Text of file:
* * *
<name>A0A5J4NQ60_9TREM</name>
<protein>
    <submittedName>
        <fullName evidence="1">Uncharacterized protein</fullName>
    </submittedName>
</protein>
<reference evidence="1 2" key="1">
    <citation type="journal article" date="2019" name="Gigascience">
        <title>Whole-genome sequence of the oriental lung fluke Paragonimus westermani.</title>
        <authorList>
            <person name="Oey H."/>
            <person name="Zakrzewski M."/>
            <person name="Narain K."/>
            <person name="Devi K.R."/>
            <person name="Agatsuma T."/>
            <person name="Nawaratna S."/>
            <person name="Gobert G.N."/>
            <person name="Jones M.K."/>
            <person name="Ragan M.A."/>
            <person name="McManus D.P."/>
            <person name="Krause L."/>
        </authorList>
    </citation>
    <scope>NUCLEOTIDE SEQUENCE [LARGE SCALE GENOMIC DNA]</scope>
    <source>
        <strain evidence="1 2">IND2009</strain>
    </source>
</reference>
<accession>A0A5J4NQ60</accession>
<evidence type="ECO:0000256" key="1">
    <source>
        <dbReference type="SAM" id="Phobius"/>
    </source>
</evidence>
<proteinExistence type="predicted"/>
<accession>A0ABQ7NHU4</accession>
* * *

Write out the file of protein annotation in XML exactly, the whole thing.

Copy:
<name>A0A5J4NQ60_9TREM</name>
<protein>
    <submittedName>
        <fullName evidence="1">Uncharacterized protein</fullName>
    </submittedName>
</protein>
<reference evidence="1 2" key="1">
    <citation type="journal article" date="2019" name="Gigascience">
        <title>Whole-genome sequence of the oriental lung fluke Paragonimus westermani.</title>
        <authorList>
            <person name="Oey H."/>
            <person name="Zakrzewski M."/>
            <person name="Narain K."/>
            <person name="Devi K.R."/>
            <person name="Agatsuma T."/>
            <person name="Nawaratna S."/>
            <person name="Gobert G.N."/>
            <person name="Jones M.K."/>
            <person name="Ragan M.A."/>
            <person name="McManus D.P."/>
            <person name="Krause L."/>
        </authorList>
    </citation>
    <scope>NUCLEOTIDE SEQUENCE [LARGE SCALE GENOMIC DNA]</scope>
    <source>
        <strain evidence="1 2">IND2009</strain>
    </source>
</reference>
<accession>A0A5J4NQ60</accession>
<evidence type="ECO:0000256" key="1">
    <source>
        <dbReference type="SAM" id="Phobius"/>
    </source>
</evidence>
<proteinExistence type="predicted"/>
<accession>A0ABQ7NHU4</accession>